Presentations and discussions at Motor Transport’s Decarbonisation Summit 2022, which took place in Liverpool last week (9 Nov), were focused on the need for major improvements in energy infrastructure. The common theme from the keynote speakers and panel discussions was more investment in and clarity of requirements for charging or hydrogen infrastructure is essential if the road freight industry is going to have any chance in meeting its carbon zero targets in the next 15 years.
Nearly 150 delegates, drawn from freight operators, suppliers and other industry thought leaders, came together for the inaugural event run in partnership with bp, Dawsongroup, Scania and The Algorithm People to discuss the challenges associated with decarbonisation of road freight and start work on what needs to be done. Chaired by BBC News broadcaster Huw Edwards, the keynote presentation on behalf of the industry was given by Justin Laney, fleet manager at John Lewis Partnership who reconfirmed the company’s commitment for its fleet to be fossil-free by 2030 and welcomed the UK government’s engagement with industry and the announcement of the Zero Emission Road Freight Demonstrations (ZERFD), which will be an important step forward in developing the use case for carbon-zero technology. Laney requested the government focus on a single energy solution - a view not universally shared by the attendees.
Responding on behalf of government, Bob Moran, head of decarbonisation strategy at the Department for Transport, reiterated the commitment to the phase-out of diesel trucks by 2035 (up to 26t GVW) and 2040 (all trucks), explaining the ZERFD trials will be essential to understand the infrastructure needs to support the carbon zero trucks: ”I’m more convinced than ever, that we don’t need to trial the on-vehicle technology,” he said, explaining the purpose of the multi-million pound demonstrations. ”We need to know what the infrastructure looks like, where it needs to be and how it operates with big fleets, running 24/7 logistics operations.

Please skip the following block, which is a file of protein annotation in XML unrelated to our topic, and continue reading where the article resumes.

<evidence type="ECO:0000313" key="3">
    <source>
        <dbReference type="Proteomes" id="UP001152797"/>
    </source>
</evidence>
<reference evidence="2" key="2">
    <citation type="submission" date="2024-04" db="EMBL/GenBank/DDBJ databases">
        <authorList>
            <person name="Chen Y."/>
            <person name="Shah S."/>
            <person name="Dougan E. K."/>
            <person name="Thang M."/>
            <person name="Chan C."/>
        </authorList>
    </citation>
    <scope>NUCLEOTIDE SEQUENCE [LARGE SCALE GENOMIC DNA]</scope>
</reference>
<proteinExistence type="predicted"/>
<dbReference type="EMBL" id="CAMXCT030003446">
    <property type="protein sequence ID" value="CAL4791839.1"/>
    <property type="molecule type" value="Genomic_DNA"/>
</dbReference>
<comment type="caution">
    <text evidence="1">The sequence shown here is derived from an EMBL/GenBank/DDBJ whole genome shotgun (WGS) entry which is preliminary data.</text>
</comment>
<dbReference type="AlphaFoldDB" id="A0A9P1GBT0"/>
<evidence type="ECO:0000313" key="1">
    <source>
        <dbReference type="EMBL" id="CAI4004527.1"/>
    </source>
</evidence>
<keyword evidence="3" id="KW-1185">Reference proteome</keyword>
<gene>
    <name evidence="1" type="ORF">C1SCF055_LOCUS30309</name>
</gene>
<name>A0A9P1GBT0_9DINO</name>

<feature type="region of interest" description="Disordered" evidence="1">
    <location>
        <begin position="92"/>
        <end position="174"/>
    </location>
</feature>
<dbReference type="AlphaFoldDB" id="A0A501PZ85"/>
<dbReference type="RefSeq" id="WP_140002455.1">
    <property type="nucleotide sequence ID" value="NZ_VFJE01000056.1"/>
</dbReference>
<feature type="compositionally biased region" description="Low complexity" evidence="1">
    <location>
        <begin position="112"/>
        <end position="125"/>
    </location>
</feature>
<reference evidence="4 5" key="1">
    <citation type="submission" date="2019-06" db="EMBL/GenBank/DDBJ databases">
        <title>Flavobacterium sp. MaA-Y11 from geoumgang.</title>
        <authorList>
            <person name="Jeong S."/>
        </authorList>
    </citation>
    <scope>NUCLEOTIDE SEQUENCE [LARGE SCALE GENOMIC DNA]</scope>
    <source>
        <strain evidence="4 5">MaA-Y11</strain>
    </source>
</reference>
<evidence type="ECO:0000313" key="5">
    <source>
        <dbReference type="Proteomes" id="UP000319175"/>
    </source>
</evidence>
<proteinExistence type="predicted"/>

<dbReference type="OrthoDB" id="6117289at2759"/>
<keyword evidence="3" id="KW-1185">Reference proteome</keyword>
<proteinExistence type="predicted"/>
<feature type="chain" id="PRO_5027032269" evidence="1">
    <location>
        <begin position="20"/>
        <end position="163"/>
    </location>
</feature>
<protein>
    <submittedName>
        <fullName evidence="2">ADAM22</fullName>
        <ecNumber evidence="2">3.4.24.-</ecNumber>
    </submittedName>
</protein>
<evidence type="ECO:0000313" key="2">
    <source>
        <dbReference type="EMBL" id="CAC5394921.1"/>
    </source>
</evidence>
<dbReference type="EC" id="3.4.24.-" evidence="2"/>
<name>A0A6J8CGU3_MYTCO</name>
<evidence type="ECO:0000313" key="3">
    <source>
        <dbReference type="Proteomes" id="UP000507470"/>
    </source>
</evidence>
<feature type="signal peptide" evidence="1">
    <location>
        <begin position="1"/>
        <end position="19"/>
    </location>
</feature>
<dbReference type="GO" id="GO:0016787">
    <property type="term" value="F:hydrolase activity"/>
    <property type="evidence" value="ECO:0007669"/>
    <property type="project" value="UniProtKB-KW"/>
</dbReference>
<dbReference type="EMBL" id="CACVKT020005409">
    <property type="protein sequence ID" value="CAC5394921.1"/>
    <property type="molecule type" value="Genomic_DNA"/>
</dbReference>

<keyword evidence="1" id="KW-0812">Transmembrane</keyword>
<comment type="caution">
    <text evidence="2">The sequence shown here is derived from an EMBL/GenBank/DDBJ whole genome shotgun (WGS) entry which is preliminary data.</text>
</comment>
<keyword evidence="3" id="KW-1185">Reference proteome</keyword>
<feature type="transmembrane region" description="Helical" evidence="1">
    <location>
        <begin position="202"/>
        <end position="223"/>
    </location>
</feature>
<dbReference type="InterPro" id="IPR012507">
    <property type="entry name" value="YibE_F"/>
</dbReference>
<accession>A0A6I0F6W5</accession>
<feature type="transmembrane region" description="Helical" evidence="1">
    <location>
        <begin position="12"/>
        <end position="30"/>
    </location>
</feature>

”[The demonstrations] bring manufacturers, fleet operators, energy providers and infrastructure operators together to work this out in real time,” he continued. ”We’ll work out together how the vehicles function in commercial operations, so we know where to install charging and refuelling infrastructure and build confidence and speed in its mass rollout.
”We’ll publish the data and we’ll publish a plan for infrastructure too. The phase out dates [of diesel trucks] are not going to shift to the right. We will regulate to ensure they are delivered.”
A series of workshops covering infrastucture, vehicles, operations and innovations gave attendees the opportunity to deep dive around the subject matter and share their experiences and concerns, while the lively panel discussions covered a range of topics from consumer choice, through the cost of decarbonisation and the new business models emerging, through the energy ecosystem and the considerations needed for grid connections to unlock depot-based charging.
A full report from the conference can be found in our special Motor Transport supplement.